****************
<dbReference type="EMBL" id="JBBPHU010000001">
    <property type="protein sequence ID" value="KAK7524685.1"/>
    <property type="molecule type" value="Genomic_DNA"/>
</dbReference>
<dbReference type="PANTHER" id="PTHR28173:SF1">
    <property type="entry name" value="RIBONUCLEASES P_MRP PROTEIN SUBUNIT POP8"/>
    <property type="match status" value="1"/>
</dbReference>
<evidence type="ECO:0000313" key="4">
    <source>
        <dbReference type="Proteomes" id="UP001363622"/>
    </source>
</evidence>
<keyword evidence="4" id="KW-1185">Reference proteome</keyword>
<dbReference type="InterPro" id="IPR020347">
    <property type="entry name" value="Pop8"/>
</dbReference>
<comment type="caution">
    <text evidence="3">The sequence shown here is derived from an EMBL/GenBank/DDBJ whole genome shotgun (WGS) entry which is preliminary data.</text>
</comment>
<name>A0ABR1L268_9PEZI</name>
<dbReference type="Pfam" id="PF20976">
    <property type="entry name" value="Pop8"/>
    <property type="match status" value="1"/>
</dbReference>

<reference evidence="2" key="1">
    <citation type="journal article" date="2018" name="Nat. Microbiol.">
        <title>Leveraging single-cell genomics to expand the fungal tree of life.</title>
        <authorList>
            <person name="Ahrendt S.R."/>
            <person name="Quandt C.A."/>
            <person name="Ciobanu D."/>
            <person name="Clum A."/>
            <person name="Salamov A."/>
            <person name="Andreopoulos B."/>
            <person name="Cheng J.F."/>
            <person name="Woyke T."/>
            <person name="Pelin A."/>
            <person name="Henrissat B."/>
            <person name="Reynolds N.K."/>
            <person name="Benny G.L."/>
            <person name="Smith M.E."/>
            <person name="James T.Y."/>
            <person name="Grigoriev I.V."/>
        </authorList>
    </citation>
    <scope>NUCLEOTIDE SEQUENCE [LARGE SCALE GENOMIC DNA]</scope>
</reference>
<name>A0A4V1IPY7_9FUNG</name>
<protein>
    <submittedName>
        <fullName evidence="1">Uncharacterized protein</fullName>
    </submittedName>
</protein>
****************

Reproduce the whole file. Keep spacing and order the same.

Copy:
<dbReference type="EMBL" id="JBBPHU010000001">
    <property type="protein sequence ID" value="KAK7524685.1"/>
    <property type="molecule type" value="Genomic_DNA"/>
</dbReference>
<dbReference type="PANTHER" id="PTHR28173:SF1">
    <property type="entry name" value="RIBONUCLEASES P_MRP PROTEIN SUBUNIT POP8"/>
    <property type="match status" value="1"/>
</dbReference>
<evidence type="ECO:0000313" key="4">
    <source>
        <dbReference type="Proteomes" id="UP001363622"/>
    </source>
</evidence>
<keyword evidence="4" id="KW-1185">Reference proteome</keyword>
<dbReference type="InterPro" id="IPR020347">
    <property type="entry name" value="Pop8"/>
</dbReference>
<comment type="caution">
    <text evidence="3">The sequence shown here is derived from an EMBL/GenBank/DDBJ whole genome shotgun (WGS) entry which is preliminary data.</text>
</comment>
<name>A0ABR1L268_9PEZI</name>
<dbReference type="Pfam" id="PF20976">
    <property type="entry name" value="Pop8"/>
    <property type="match status" value="1"/>
</dbReference>

<reference evidence="2" key="1">
    <citation type="journal article" date="2018" name="Nat. Microbiol.">
        <title>Leveraging single-cell genomics to expand the fungal tree of life.</title>
        <authorList>
            <person name="Ahrendt S.R."/>
            <person name="Quandt C.A."/>
            <person name="Ciobanu D."/>
            <person name="Clum A."/>
            <person name="Salamov A."/>
            <person name="Andreopoulos B."/>
            <person name="Cheng J.F."/>
            <person name="Woyke T."/>
            <person name="Pelin A."/>
            <person name="Henrissat B."/>
            <person name="Reynolds N.K."/>
            <person name="Benny G.L."/>
            <person name="Smith M.E."/>
            <person name="James T.Y."/>
            <person name="Grigoriev I.V."/>
        </authorList>
    </citation>
    <scope>NUCLEOTIDE SEQUENCE [LARGE SCALE GENOMIC DNA]</scope>
</reference>
<name>A0A4V1IPY7_9FUNG</name>
<protein>
    <submittedName>
        <fullName evidence="1">Uncharacterized protein</fullName>
    </submittedName>
</protein>